Jan. 15, 1929: Born in Atlanta.
1948: Graduates from Morehouse College and gets ordained into the Baptist ministry at age 19.
1953: Interviews to become minister at First Baptist Church on East Eighth Street in Chattanooga. Church overseers were concerned that, at age 24, he didn't have enough experience.
1955: Joins the bus boycott in Montgomery, Ala., after Rosa Parks is arrested Dec. 1, 1955.
1962: Returns to Chattanooga in May as president of the Southern Christian Leadership Conference to speak at its annual board meeting at Memorial Auditorium.
April 3, 1968: Delivers his "I've Been to the Mountaintop" speech at the Mason Temple in Memphis.
April 4, 1968: Suffers fatal gunshot while standing on the balcony of the Lorraine Motel in Memphis.
July 1981: Chattanooga City Commission agrees to change name of Ninth Street to M.L. King Jr. Boulevard.
1986: Congress approves a national holiday in King's honor to be observed on his birthday.
August 2011: King becomes the first person of color to have a memorial on the National Mall in Washington, D.C.
Source: News reports
News reports called Dr. Martin Luther King Jr. a slain civil rights leader, but one writer noted that he was an assassinated prophet of God, the Rev. Paul McDaniel said Monday.
"That's what they did to prophets," McDaniel said. "They saw him as a communist, as an agitator because he disturbed the peace. Maybe we still need a disturbance."
The Second Missionary Baptist Church pastor and Unity Group president was the speaker for the Unity Group's 42nd annual Dr. Martin Luther King Jr. Birthday Celebration on Monday at the Tivoli Theatre.
McDaniel challenged changes made to the educational system and voter registration. He also challenged the community to deal with economic inequalities and violence.
The event was one of several M.L. King events held around the country.
At Memorial Hospital, Dr. Clark Taylor delivered the 20th annual Peace, Love & Unity Service address. Taylor, a former CEO of the hospital, helped kick-start the annual memorial service 20 years ago.
Taylor talked about King being fearless in his faith, quoting King's statement that men are measured not by where they stand "in times of comfort and convenience, but where they stand in times of challenge and controversy."
He urged those present to find a dream and approach it with eyes of faith.
Students at Baylor School and Southern Adventist University also participated in community service activities in honor of King.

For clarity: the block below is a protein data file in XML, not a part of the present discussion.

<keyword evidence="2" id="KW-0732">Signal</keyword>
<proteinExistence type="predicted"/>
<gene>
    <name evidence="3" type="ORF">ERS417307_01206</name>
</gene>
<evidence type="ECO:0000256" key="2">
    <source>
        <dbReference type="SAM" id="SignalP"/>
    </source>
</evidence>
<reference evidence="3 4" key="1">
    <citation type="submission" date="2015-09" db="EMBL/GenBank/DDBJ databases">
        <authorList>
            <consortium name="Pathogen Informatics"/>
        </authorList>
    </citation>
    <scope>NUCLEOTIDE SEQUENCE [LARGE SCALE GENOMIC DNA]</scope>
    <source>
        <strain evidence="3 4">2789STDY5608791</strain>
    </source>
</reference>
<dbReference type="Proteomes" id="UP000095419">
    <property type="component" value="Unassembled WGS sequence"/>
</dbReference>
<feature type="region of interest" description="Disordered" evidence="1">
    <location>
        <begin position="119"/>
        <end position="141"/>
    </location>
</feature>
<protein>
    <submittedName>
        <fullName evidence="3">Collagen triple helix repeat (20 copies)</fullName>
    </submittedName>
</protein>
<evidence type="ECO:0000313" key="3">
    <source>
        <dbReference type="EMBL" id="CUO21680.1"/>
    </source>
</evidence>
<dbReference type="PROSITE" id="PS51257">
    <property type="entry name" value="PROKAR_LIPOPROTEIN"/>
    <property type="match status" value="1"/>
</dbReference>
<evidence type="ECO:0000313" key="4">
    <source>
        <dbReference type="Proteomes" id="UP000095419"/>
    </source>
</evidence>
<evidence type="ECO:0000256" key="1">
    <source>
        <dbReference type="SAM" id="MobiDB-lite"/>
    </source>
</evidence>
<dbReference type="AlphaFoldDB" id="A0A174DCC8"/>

About 1,000 people participated in the memorial march from Olivet Baptist Church to the Tivoli Theatre.
The Rev. Rheubin Taylor, the Hamilton County attorney and pastor of Mount Zion Baptist Church in LaFayette, Ga., presided over the event. The Rev. A.J. Holman Sr., pastor of Bethel AME Church, gave the opening prayer.
"Please take this offering of our time and attention to fill us with the same spirit for peace and equality that filled Dr. King," Holman said.
The Rev. Leroy Griffin of Renaissance Presbyterian Church gave the occasion. The Chattanooga Symphony and the Chattanooga Gospel Orchestra played, and there were dancing and singing.
Then McDaniel offered the main address.
People forget the tension King must have felt, McDaniel said before discussing controversial topics during his speech.
"I believe he had the assurance that God was with him and the belief that if he would stay the course that God had promised him victory," he said.
McDaniel, who retired from being a Hamilton County commissioner after 20 years, said he was too old to get in trouble for speaking his thoughts, as the crowd applauded and cheered.
He said more money should be put into city schools because of the need to better educate students. He challenged residents and elected officials to deal with violence in the community.
He talked about so many young black people being killed and the murder of Sgt. Tim Chapin, the white police officer who was shot and killed while on duty.
McDaniel also talked about Leslie Vaughn Prater, who died in 2004 while in police custody, and suggested that police get training on how to deal with people. He said the city would not have "paid $1 million to a black family if there was not a sense of guilt."
He admonished the community to also deal with black men.
"Something has happened in our community that we lost the sense of dignity and the sacredness of life. How can we restore it? It is our challenge," said McDaniel.
The community must join hands with the city and pray, and everyone must take seriously what is happening in the black community because if it is in the black community long enough, it will be in the white community too, McDaniel said.
Then he noted City Mayor Ron Littlefield requesting $75,000 to fund a gang study after recent violence in the city.
"I don't see the necessity of a City Council with all of the argument and deliberation about where the $75,000 is going to come from," said McDaniel. "If there is need we should be willing to put $100,000 or $1 million. I know we can find it [the money]. I've been in service long enough to know we can find it."
Staff Writer Ansley Haman contributed to this article.
Contact staff writer Yolanda Putman at firstname.lastname@example.org or 423-757-6431.